In August, we reported on the success of our school fees support program in Chad which in cooperation with our longtime partner, Hope International Foundation (HIF), headquartered in Cameroon, was making it possible for 183 underprivileged children and youth (99 males and 84 females) to realize their dreams of attending school.
This month, we are pleased to report that thanks to the generous supporters of Bread and Water for Africa® that number has increased by more than 100 students for the current academic year to 287 (153 females and 124 males) in the rural Chadian villages of Lolo and Dobiti.
And, as unbelievable as it sounds, the cost to send a student to school in Chad through our school fees support program is just $30.75 for the entire school year!
As HIF founder and director Esther Ndichafah notes, that our joint long-term goal for these deserving children and youth is to provide the funding assistance to enable them to at least complete their secondary school education, with the possibility of continuing support for those who wish to attend university or a trade school “so they can become positive pillars in society.”
Obtaining an education, Esther adds, will ensure the beneficiaries “become gainfully self-reliant, as we have already achieved – and looking forward to many more others.”
Ultimately, it’s an “investment in young people who will become resourceful persons to society and multiply a similar impact in the lives of others in the future.”
Through a careful vetting process with recommendations from teachers and community leaders, the education support program not only pays the full tuition for orphaned, vulnerable and destitute children, the program also covers the costs of examination fees, mandatory school uniforms and school supplies – all of which would be a hindrance that would prevent them from being able to attend classes, even with their school fees paid in full.
The Republic of Chad, with a population of more than 18.5 million people, is among the poorest on the planet with a per capita annual GDP of just $1,400, which amounts to about $3.85 per day in a country where the life expectancy for men is less than 58 years and less than 62 years for women.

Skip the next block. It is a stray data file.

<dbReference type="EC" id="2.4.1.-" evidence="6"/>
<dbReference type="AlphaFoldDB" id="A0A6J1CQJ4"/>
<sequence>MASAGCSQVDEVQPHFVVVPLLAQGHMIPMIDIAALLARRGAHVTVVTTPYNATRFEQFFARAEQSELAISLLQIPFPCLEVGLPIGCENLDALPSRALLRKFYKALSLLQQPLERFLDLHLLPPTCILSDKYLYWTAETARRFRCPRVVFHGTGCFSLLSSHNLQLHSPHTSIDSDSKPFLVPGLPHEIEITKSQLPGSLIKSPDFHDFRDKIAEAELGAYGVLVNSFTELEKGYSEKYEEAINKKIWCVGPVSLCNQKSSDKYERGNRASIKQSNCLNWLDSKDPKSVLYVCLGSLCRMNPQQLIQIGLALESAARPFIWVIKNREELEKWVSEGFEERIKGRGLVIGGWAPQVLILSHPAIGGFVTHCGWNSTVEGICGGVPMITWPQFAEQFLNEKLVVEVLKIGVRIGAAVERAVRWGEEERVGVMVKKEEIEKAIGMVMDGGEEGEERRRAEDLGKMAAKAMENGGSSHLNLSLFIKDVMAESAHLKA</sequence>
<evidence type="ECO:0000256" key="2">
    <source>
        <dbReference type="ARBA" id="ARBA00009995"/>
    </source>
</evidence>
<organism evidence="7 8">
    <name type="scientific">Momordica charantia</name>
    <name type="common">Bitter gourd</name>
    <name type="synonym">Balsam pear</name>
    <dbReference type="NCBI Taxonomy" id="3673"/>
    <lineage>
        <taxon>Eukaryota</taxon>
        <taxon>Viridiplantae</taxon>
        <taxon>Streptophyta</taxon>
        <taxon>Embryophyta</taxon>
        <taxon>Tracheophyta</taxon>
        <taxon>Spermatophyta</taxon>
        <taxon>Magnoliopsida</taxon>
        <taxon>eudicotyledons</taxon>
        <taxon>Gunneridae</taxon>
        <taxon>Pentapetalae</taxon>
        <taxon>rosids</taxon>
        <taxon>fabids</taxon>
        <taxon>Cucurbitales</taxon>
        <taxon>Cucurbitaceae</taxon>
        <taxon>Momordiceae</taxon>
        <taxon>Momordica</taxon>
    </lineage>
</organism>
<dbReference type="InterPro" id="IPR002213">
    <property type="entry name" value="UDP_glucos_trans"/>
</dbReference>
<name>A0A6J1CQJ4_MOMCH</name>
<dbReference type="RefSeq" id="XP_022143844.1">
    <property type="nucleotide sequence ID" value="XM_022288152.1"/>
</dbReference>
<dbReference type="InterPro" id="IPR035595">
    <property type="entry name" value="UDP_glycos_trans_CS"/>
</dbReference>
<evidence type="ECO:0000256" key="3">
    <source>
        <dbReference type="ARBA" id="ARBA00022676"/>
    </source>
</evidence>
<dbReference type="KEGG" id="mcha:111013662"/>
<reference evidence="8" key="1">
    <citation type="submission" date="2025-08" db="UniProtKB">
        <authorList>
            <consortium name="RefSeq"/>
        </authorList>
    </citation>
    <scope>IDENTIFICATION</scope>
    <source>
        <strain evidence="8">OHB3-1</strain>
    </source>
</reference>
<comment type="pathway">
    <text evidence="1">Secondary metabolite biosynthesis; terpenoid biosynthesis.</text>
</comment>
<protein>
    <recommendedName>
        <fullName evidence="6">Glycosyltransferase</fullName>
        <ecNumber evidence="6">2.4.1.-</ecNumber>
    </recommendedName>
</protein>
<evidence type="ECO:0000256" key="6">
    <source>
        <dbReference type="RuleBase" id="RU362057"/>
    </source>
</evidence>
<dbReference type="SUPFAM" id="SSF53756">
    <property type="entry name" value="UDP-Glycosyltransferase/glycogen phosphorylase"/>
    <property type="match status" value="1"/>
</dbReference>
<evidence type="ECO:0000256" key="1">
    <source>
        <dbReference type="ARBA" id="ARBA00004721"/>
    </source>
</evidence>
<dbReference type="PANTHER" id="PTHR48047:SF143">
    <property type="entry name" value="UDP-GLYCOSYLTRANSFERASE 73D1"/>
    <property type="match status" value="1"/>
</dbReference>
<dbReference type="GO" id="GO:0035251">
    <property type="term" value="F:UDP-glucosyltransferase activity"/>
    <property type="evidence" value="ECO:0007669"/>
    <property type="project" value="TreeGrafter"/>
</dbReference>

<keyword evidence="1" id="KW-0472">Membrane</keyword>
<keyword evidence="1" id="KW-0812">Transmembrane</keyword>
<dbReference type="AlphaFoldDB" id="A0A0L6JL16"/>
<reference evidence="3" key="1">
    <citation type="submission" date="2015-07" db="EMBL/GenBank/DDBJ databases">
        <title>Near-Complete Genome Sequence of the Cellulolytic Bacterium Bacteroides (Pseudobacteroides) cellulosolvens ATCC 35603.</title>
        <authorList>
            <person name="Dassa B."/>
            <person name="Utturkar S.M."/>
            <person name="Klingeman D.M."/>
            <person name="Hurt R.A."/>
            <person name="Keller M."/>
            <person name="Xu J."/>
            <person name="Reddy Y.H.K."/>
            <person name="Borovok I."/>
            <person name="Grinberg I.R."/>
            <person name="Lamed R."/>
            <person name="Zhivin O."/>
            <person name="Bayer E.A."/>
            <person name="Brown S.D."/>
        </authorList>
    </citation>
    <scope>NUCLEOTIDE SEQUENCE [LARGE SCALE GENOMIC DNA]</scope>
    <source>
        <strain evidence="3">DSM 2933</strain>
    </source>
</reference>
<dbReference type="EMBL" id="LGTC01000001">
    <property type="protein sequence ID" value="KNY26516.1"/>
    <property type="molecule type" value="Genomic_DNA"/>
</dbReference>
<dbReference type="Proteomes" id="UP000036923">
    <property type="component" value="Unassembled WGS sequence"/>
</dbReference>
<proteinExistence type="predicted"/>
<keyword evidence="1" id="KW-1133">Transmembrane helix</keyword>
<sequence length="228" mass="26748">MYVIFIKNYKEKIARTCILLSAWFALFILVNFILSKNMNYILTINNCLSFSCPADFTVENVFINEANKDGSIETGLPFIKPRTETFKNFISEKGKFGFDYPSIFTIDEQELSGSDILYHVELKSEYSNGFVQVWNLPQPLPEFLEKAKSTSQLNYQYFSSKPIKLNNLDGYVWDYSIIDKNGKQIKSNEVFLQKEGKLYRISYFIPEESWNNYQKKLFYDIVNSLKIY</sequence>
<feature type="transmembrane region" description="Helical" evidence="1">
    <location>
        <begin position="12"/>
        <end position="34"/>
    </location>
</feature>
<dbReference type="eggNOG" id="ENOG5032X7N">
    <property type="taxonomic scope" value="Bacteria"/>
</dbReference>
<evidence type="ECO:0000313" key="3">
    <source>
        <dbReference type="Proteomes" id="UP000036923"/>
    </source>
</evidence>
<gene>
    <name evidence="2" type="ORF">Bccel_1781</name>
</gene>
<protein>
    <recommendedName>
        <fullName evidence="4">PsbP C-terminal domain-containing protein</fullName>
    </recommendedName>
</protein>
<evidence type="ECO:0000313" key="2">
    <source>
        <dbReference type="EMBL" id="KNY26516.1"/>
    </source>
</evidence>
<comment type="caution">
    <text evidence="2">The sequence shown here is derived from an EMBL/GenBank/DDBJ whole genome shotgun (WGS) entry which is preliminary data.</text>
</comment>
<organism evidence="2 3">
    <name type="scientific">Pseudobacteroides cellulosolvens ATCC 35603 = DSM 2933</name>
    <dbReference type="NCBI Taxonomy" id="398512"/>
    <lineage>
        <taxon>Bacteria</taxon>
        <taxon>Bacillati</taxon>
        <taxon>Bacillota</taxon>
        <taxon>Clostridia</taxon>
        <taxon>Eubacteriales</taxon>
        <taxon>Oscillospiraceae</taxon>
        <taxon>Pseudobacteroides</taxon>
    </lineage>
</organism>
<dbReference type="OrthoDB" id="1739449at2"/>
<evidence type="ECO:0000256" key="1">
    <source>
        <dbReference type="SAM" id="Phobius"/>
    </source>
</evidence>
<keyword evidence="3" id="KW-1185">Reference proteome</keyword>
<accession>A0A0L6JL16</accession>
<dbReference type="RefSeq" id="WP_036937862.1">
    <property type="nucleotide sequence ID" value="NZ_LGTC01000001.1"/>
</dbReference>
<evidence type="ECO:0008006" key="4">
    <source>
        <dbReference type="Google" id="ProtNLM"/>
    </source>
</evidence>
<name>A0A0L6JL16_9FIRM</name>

And, if things weren’t bad enough in the country already, in August the Food and Agriculture Organization of the United Nations issued a GIEWS (Global Information and Early Warning System) on food and agriculture for Chad reporting that “Prices of coarse grains (such as locally-produced maize and sorghum) higher year-on-year” and “the elevated prices of coarse grains were mainly underpinned by high fuel prices as well as flood-induced crop losses in 2022, which reduced supply in local markets.”
In addition, according to the United Nations High Commissioner for Refugees (UNHCR), since the eruption of conflict in neighboring Sudan to the east in mid-2023, about 330,000 people have crossed the border to seek refuge in the country.
As the World Bank called in September for increased international support for refugees and host communities at the Chad-Sudan border World Bank managing director for operations Anna Bjerde stated as she visited refugee settlements:
“Chad remains one of the least developed countries in the world, and is further facing challenges of persistent poverty, climate change, food insecurity, and fragility.
In July, Esther reported that thanks to the supporters of Bread and Water for Africa® the program’s overall goals “to provide continuous educational support for destitute children and to promote self-reliance which is a long-term impact of this program are directly and indirectly being achieved through this grant support.”
While the vast majority of beneficiaries are primary and secondary school students, there are also a select few who Esther selects to continue their education in University.
Such is the case of Laure Pitimbaye who today is a student at the Université le Bon Berger in N’Djamena who lost her mother in a road accident in 2020 and whose father has been incapacitated for many years due to a prolonged illness and had been reliant on his wife for all his care.
“At this point, Laure lost all hope,” reported Esther. “One of her relatives took her to N’Djamena with the hope of furthering her education, but finally was not able to send her to school because of her own heavy responsibilities and priorities for her own children.
“Laure stayed at home for one year with no one to help her.”
However, little could Laure have known that help was on the way for her thanks to Esther and our generous supporters.
“When we went for our schools tour, we heard her story and she was enlisted into our school fees program as one of our first university beneficiaries,” Esther told us.
“Without this timely assistance, she would have continued to stay at home – and as is their culture – easily married off.”
Instead, “thanks to the supporters of Bread and Water for Africa®, she returned to school and has successfully passed all her coursework during her first two years. She is now completing her third and final year with hopes to become ‘’a nurse with a difference.”
According to the HIF representative in Chad who knows her and her family situation, and also monitors her academics, Laure’s dream of becoming a nurse is very strong and would have been completely dashed without this school program funded by Bread and Water for Africa®.
And in Laure’s of appreciation after completing her 2022-2023 academic year, she wrote:
“HIF and Bread and Water for Africa® completely changed my life, and I will work hard to give other destitute children opportunities someday”.